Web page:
Resistant TB Goes Global

Tuberculosis bacteria that resist two or more of the most potent drugs available have begun to emerge and spread worldwide, according to a study reported in tomorrow's New England Journal of Medicine. The study, conducted between 1994 and 1997, points out the need for effective tuberculosis control programs in every country, public health experts say.

Tuberculosis kills more people than any other infectious pathogen--3.1 million worldwide in 1995, according to the World Health Organization. Because the bacteria hide inside cells and rapidly evolve resistance to antibiotics, they are particularly hard to kill. Infected patients must simultaneously take three and sometimes four antibiotics for up to 8 months to beat back an infection. When patients don't finish their treatment, resistance to even two of these drugs--isoniazid and rifampin--can crop up and render a strain almost unstoppable. "If we lose these two drugs, then we're going to be in deep trouble," says study author Adalbert Laszlo, a microbiologist at the National Reference Center for Tuberculosis in Ottawa, Canada. "There's no replacement for them."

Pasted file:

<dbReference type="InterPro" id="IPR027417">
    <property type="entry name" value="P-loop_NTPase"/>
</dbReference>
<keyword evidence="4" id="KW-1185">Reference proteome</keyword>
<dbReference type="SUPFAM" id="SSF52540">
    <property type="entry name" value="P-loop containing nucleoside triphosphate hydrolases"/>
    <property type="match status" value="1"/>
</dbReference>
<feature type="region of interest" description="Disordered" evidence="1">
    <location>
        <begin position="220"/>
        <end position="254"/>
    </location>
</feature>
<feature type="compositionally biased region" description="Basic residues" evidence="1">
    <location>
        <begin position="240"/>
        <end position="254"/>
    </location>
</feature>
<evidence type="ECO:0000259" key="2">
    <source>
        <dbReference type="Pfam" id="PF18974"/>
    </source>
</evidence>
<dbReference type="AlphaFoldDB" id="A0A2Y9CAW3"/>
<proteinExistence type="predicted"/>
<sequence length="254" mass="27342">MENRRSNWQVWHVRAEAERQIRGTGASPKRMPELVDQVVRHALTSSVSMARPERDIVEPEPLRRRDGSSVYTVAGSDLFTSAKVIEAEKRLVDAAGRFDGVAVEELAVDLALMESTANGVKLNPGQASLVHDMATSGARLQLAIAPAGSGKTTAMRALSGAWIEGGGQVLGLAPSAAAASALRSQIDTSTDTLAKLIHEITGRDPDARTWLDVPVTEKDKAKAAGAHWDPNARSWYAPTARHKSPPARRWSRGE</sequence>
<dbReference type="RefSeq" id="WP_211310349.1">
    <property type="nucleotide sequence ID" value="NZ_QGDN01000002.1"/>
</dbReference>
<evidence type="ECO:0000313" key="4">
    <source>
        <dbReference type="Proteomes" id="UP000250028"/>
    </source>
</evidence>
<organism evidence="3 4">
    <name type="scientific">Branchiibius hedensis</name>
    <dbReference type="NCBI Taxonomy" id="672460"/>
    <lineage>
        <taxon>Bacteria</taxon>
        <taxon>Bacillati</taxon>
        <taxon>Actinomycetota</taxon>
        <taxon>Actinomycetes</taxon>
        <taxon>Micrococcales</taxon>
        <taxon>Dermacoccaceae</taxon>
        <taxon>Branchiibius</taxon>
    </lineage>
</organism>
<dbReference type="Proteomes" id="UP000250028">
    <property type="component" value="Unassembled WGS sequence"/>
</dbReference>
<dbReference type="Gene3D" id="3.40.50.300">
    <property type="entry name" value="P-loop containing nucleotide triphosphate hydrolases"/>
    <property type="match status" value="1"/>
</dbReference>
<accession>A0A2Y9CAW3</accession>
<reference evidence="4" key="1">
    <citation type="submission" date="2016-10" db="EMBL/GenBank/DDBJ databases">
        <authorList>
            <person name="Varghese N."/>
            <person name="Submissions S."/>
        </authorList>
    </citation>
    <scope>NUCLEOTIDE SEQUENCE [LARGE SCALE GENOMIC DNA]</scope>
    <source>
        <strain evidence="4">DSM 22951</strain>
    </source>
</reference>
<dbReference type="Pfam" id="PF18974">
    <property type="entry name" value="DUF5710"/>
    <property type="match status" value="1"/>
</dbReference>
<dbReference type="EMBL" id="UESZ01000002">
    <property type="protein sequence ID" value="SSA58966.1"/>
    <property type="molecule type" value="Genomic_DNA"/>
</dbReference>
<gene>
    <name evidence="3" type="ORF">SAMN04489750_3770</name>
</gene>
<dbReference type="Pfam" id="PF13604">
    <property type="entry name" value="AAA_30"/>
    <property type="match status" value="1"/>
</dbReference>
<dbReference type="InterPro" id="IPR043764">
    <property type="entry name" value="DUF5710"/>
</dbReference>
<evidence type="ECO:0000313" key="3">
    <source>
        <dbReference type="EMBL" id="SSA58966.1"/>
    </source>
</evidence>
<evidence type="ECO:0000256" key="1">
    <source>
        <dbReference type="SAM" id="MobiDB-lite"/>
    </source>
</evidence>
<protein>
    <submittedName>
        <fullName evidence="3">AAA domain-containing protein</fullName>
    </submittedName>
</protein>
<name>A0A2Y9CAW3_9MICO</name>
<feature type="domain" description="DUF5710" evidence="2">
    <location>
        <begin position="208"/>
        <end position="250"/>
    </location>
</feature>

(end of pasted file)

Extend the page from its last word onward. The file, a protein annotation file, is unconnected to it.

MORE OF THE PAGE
To find out just how far drug resistance had spread, the World Health Organization and the International Union against Tuberculosis and Lung Disease enlisted 25 reference laboratories worldwide; in 1994, these labs began testing samples of tuberculosis strains for resistance to various drugs.

In each of the 35 countries studied, strains that resisted both isoniazid and rifampin had appeared. Although 2.2% of all tuberculosis strains worldwide resisted both drugs, an alarming 13% of strains from patients treated for less than a month also resisted both drugs. Bacteria resistant to multiple drugs flourished in areas where antibiotics are freely available and tuberculosis control programs are weak, such as the former Soviet Union, says Laszlo.

Public health experts say the findings sound an alarm. "The data show that resistance to antituberculosis drugs is still a major threat to the global control of tuberculosis," says Dixie Snider of the U.S. Centers for Disease Control and Prevention in Atlanta. Now that public health workers know which drugs are easily resisted by tuberculosis bacteria, they can recommend drug combinations that work for strains that only resist one. Says Laszlo: "We are no longer blind."

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